Popcorn ceilings — too out of date
Home decorating styles change over time and what was once trendy and the latest thing is now out of date. And ahh the 70s… many homes had popcorn ceilings put in.
Remove Popcorn Texture from Ceiling – 1/3 of a room in less than 12 minutes
Homeowners may not realize that having popcorn ceilings in their houses can undermine their property’s resale value. Not only it looks ugly and outdated, but it is also hazardous to health since popcorn ceiling may contain asbestos.
If you want to remove the popcorn ceiling in your home to enhance its resale value or simply want to update the look of your ceiling, you may need some points to consider before proceeding.
What is a popcorn ceiling?
Popcorn ceiling is also called acoustical ceiling, cottage cheese ceiling or Stucco ceiling. This is a kind of a ceiling treatment which is either like the paint has been sprayed. It was very much in vogue in American residences especially during the 1960s to the 1970s due to its unique and low maintenance look as well as its ability to absorb noise.
In the late 1970s, the Clean Air Act banned asbestos as ceiling treatments in many homes. Asbestos contains properties that when inhaled, can cause serious illnesses such as lung cancer and asbestosis
You should consider replacing your popcorn ceilings in your home if you have encountered these types of problems:
- Discoloration or yellowing of the texture
- Dust or grease which will be hard to clean
- Falling or flaking popcorn texture
- Watermarks from leaks
- Old ceilings that might have asbestos
One important question you should ask is: should your home be tested for lead before getting forward with the removal?
The answer is: Yes! In fact, this is HIGHLY recommended or even a prerequisite, especially if your house was built before 1978 when the Clean Air Act’s banning of asbestos went into effect.
If you proceed with the popcorn ceiling removal without having your home tested, it could be hazardous to adults, children, and pets. That’s why it’s important that you hire a certified contractor to have your home tested for lead. This is something you want to consider carefully to ensure your and your family’s health and safety.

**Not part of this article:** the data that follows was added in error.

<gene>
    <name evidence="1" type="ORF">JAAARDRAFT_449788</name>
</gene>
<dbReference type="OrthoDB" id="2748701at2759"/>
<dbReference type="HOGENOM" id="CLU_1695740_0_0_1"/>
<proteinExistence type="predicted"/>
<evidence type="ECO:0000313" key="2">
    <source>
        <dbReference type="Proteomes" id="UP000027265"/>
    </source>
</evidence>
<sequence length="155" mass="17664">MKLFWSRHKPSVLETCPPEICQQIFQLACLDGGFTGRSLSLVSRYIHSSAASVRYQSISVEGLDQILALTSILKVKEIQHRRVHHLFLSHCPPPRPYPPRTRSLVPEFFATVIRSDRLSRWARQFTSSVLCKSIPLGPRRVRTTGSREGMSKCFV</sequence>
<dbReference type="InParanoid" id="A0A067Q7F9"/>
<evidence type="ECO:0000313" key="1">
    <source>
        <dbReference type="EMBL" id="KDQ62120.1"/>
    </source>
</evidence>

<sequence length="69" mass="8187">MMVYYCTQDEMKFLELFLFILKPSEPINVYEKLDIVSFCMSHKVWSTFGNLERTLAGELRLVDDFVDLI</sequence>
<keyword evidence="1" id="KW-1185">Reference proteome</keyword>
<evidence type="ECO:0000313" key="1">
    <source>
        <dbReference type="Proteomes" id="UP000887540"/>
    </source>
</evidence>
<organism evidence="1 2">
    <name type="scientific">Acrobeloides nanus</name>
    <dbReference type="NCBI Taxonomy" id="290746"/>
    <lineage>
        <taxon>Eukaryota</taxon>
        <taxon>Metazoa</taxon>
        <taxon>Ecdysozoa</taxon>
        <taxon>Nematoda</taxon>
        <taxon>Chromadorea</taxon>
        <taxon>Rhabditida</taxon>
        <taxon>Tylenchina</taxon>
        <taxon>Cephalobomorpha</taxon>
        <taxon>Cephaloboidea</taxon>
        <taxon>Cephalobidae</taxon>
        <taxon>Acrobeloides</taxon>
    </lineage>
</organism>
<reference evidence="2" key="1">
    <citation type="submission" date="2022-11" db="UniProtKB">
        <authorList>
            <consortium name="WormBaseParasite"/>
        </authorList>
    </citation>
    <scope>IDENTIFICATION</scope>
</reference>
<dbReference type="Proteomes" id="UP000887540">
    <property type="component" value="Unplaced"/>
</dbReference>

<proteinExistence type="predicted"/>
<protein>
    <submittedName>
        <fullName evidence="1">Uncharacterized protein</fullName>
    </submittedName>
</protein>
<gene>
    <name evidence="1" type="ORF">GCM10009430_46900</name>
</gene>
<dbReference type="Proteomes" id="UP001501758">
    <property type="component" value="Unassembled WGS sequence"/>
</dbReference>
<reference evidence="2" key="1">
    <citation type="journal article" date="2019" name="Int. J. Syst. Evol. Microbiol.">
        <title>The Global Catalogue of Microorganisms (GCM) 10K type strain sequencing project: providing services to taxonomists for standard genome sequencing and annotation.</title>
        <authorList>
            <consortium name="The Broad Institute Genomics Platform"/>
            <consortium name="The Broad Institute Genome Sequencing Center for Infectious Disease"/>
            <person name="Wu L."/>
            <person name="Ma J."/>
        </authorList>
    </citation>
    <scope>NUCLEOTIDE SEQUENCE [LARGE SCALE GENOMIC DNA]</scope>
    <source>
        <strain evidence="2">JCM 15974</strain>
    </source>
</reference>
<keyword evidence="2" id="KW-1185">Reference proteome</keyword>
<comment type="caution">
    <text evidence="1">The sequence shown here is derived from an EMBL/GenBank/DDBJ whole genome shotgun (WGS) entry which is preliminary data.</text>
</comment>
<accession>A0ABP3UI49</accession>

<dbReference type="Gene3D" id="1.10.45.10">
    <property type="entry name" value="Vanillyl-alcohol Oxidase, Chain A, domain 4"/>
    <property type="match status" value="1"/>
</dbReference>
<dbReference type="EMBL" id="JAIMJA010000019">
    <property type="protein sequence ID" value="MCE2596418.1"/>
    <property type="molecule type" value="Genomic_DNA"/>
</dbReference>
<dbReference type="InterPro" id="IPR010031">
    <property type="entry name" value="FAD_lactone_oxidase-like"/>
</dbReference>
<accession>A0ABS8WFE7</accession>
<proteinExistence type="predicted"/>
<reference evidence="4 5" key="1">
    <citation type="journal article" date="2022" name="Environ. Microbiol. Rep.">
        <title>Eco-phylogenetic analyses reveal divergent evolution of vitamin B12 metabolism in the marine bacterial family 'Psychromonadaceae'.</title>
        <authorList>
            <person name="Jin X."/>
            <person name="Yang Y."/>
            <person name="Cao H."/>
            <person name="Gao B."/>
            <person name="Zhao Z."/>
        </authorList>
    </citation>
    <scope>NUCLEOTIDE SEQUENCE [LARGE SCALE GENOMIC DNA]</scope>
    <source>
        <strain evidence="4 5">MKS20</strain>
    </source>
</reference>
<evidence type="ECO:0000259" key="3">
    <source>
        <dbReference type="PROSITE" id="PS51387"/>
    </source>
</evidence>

If you intend to do the work yourself, you may have saved yourself a little money but it might not be as much as you think.
Firstly, your house should be tested for lead, and you think you might not be able to determine that yourself without using special equipment (besides not being certified).
Another, removing popcorn ceiling requires special protections such as respirators and eye protection, which aren’t light on the pocket anyway. Besides, removing popcorn ceiling by all your own can be too time-consuming. Another, there’s the possibility of collateral damage if you’re not being too careful in the removal.
After you’re through with the removal, you also need to take heed at the proper disposal of the
mess you’ve worked from the ceiling. A special waste container is needed when carefully dispensing of the mess. Then the container can be picked up by the waste disposal company.
How about painted popcorn ceilings? They are actually even harder to remove because the paint also acts as a glue to the tiles, making prying the tiles all the more difficult. Another, removing this type of ceiling creates even more mess.
You may well be aware that removing a popcorn ceiling will lead to much mess, so it is important to fully cover everything in the room where the ceiling removal takes place. You should cover the furniture, wall decorations, tables, some appliances, and even vents. It wouldn’t hurt too if you seek the advice of a ceiling expert. He/she will tell you on how to properly cover your belongings, clean up the mess and make your home looking so much better than it was before the removal.
Do you wonder if how long you should expect the removal to take? The answer: it depends. It depends on how much popcorn ceiling shall be removed, your home’s overall condition, the number of levels of your home, as well as how high the ceilings are.
If your home has so much more popcorn ceilings to be removed than you may realize, it’s best to leave your house for a day or two while the removal is being carried out.
Finding the right contractor is of high importance. So thorough research is recommended. You may want to ask a neighbor, relatives or friends who have hired a professional help on ceiling removal.
You may also want to ask references from companies who have done the ceiling removal. Then call those people who hired those companies and ask them if they recommend those companies to you or to others. Make sure you find out how big their job was compared to yours. It’s also suggested that you verify if these companies have licenses and certifications. You may also want to approach the Better Business Bureau (BBB) as they will be able to let you know if there have been any complaints about specific contractors.
Discusses Asbestos and popcorn ceilings
Good background info….